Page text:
COVID-19 cases trending downward in Grey-Bruce, as predicted

·3 min read

BRUCE COUNTY – In his update to Bruce County council on May 6, Dr. Ian Arra, medical officer of health (MOH) for Grey-Bruce, said local COVID-19 numbers “have declined to less than five per day, as we predicted in March.”

He described the local situation as “under control,” noting half the new cases have been close contacts who were isolating. And all have been providing contact information in detail. The number of close contacts has also been declining.

Arra noted that the number of cases throughout Ontario has been going down, although not as quickly.

The vaccine rollout has resulted in 40 per cent of people receiving their shot. This area matched the provincial average until last week, when high-risk areas were targeted with more vaccine.

One sign that Arra finds favourable is the province has been asking if “we are ready to open schools in two weeks.” The answer, he said, is, “We are ready.” This is in a large part due to the fact school workers have been vaccinated over the past three weeks.

County Coun. Chris Peabody, mayor of Brockton, said it was “good work for the health unit to have put teachers on the list … parents are getting frazzled with home schooling.”

Peabody noted that on April 18, this area had one of the highest COVID-19 rates in the province, and now “we’re one of the lowest.”

Arra was asked if the World Health Organization’s changing views of whether the virus is airborne will lead to changes in health guidelines.

Arra’s answer was there have been no changes in directives from the province. He further noted that the people doing testing at the area’s assessment centres were protected for “droplet, not air transmission.” They wore surgical masks, not N-95 respirators. There was no transmission of COVID-19 to assessment centre personnel.

Should the province change its directives, “we would follow them,” Arra said.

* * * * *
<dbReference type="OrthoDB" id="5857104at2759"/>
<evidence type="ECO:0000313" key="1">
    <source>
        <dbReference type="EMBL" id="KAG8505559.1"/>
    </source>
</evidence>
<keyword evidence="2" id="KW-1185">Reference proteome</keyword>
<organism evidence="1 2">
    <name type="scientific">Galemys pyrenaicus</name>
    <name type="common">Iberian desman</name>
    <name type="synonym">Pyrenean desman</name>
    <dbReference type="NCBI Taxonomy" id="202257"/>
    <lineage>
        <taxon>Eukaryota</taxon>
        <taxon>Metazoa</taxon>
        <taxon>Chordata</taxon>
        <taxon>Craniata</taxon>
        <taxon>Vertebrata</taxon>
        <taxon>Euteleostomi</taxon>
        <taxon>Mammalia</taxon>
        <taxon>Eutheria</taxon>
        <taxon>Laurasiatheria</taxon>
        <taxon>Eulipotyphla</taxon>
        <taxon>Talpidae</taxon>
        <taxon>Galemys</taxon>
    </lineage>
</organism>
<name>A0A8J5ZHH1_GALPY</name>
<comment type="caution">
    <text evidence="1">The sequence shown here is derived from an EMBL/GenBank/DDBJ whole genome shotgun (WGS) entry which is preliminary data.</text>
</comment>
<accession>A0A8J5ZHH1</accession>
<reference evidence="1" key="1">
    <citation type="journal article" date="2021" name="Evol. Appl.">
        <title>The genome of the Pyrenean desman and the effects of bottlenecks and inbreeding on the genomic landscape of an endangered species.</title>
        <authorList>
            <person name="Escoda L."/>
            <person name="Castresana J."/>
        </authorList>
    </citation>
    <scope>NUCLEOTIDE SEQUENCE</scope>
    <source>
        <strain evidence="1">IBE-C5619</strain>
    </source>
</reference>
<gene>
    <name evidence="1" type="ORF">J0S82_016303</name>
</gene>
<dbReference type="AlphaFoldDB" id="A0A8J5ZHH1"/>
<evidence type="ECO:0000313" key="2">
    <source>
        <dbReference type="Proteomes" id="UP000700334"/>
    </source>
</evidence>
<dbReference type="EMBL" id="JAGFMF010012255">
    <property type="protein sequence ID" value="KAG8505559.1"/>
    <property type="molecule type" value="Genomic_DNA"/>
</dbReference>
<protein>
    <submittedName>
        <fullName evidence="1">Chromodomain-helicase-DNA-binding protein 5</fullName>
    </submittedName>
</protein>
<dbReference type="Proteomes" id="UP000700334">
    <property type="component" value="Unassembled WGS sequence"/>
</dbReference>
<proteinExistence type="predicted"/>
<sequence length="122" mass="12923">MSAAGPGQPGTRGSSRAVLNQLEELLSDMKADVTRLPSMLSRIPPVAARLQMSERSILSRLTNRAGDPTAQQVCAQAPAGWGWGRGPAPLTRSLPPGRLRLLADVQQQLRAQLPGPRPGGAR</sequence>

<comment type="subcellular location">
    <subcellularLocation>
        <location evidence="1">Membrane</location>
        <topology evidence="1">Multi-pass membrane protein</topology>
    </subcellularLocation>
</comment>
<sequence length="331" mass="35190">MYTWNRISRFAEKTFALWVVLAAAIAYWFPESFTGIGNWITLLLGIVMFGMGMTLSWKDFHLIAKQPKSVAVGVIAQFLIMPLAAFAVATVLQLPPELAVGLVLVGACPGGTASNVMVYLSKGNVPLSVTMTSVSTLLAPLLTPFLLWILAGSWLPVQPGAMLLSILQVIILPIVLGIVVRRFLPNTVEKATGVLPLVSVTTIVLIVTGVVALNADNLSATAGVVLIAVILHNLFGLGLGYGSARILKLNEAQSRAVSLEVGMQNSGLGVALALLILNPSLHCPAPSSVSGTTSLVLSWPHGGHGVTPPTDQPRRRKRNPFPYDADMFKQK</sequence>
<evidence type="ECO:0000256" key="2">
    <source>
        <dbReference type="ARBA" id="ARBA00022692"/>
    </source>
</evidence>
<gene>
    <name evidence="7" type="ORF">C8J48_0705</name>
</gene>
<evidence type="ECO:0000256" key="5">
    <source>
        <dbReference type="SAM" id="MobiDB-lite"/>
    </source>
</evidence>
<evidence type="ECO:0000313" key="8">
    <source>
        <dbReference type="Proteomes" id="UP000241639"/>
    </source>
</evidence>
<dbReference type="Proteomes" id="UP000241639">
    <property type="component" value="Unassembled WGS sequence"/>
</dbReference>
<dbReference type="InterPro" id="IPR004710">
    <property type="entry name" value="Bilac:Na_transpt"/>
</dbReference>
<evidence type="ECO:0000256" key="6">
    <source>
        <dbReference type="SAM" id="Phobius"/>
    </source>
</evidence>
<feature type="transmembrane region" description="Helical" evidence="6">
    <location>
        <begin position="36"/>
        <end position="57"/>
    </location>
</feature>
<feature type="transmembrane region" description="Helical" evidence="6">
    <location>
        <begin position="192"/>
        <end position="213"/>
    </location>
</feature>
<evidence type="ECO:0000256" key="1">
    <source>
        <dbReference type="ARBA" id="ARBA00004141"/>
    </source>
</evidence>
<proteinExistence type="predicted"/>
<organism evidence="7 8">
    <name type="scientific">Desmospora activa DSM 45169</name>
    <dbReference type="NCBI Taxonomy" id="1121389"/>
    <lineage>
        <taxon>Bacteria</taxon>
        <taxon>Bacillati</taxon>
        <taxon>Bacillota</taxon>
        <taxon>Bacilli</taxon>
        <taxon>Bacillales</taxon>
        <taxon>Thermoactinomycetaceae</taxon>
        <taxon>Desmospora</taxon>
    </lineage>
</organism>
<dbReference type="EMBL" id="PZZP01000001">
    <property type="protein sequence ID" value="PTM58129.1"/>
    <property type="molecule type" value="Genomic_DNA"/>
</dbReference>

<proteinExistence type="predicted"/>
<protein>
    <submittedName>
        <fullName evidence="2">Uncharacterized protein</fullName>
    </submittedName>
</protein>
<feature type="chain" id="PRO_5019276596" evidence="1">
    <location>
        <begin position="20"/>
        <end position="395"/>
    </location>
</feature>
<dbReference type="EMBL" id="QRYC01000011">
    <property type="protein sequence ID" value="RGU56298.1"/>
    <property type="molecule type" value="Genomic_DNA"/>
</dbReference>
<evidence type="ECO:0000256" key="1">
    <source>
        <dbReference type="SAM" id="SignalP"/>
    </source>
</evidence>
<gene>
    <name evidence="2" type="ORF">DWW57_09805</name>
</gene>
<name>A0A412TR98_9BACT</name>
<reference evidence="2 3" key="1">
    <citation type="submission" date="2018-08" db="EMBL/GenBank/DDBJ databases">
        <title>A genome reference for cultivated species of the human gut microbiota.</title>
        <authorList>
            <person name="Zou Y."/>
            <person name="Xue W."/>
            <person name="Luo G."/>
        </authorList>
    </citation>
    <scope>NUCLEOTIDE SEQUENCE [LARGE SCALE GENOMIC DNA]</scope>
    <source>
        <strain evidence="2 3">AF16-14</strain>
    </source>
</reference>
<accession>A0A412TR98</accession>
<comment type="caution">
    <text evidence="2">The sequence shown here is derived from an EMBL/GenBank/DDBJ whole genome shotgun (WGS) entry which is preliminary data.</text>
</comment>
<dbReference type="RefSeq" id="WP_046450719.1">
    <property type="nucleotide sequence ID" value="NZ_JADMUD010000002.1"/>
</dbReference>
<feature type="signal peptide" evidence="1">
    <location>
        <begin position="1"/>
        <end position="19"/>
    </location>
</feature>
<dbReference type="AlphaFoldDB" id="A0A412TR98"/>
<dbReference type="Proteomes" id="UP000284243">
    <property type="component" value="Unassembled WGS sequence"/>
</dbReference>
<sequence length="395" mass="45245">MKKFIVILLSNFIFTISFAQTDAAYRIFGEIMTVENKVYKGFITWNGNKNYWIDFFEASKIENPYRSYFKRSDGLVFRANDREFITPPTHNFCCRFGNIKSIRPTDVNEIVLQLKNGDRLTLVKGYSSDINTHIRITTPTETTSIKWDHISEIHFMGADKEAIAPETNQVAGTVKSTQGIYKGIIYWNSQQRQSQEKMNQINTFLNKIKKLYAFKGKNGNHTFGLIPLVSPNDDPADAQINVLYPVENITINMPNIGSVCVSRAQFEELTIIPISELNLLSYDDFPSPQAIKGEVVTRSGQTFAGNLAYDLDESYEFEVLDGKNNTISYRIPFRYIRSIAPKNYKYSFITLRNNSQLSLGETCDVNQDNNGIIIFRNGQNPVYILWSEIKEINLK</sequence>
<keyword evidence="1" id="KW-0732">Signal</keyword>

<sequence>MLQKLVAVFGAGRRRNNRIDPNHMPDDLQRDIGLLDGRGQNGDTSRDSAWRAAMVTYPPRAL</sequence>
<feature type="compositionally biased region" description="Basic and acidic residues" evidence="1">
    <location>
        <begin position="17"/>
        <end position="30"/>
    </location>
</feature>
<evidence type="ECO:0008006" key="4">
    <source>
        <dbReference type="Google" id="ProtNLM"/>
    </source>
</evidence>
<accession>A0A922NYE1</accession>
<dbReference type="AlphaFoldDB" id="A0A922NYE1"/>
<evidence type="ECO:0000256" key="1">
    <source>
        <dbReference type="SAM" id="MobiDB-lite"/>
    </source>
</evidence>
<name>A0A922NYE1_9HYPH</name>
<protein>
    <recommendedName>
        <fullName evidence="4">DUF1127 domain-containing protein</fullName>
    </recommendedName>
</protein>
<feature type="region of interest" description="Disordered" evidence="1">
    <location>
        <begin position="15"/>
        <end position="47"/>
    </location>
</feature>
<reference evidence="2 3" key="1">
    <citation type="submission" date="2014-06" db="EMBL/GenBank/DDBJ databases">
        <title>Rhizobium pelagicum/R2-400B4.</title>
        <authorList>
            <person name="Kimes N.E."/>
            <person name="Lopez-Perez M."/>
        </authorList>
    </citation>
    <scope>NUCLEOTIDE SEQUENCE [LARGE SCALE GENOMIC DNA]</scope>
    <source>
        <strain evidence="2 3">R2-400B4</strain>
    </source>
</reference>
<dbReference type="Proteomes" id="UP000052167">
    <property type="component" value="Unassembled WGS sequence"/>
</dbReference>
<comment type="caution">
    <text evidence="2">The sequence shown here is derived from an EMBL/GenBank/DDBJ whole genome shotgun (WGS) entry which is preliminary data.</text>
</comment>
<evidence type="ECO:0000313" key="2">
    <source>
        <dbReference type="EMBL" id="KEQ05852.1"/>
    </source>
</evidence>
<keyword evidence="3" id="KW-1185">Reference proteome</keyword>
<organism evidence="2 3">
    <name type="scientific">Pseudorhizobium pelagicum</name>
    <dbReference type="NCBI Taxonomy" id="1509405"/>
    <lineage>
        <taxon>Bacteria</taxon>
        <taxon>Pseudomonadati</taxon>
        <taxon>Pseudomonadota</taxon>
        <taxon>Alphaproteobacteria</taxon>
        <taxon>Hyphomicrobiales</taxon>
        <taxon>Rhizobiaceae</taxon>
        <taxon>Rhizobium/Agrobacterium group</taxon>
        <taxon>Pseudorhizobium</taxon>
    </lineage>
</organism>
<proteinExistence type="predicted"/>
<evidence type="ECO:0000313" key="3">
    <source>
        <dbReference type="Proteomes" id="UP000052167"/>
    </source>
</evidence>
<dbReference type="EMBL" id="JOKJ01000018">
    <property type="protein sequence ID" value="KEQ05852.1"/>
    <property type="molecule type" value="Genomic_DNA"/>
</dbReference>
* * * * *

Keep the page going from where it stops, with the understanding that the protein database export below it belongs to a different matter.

County Coun. Luke Charbonneau, mayor of Saugeen Shores, thanked the people of the community for “bringing down the numbers precipitously.”

“Yes, we did put a call out to the community and they delivered,” said the MOH. He commended Grey-Bruce media for doing a good job in getting the information out.

In response to a comment about the upcoming May 24th weekend, Arra said, “It’s definitely on our radar.” One possible response is to issue a Section 22 order on beaches; however, the easiest way to mitigate fears about social gatherings on the long weekend would be for the province to extend its stay-at-home order.

He noted the situation was the same last year, and there was no surge in numbers after the long weekend.

Peabody asked about mixing vaccines – if someone who’d received a first dose of AstraZeneca could receive a second dose of Pfizer BioNtech if a surplus of the latter became available.

The MOH advised that both shots have to be with the same vaccine. If for some reason the AstraZeneca vaccine were not available for the second shot, the person would need two dozes of the Pfizer vaccine.

Peabody joked that he’d like to get all three, and Arra assured him he’ll get his chance. COVID will probably be like the pertussis (whooping cough) vaccine, which is given every five years.

County Coun. Steve Hammell, mayor of Arran-Elderslie, asked about opening public pools in a few weeks.

Arra said it’s difficult to predict what will happen in a few weeks.

“The variants are a wild card,” he said, adding that he’s “cautiously optimistic.”

Pauline Kerr, Local Journalism Initiative Reporter, The Walkerton Herald Times

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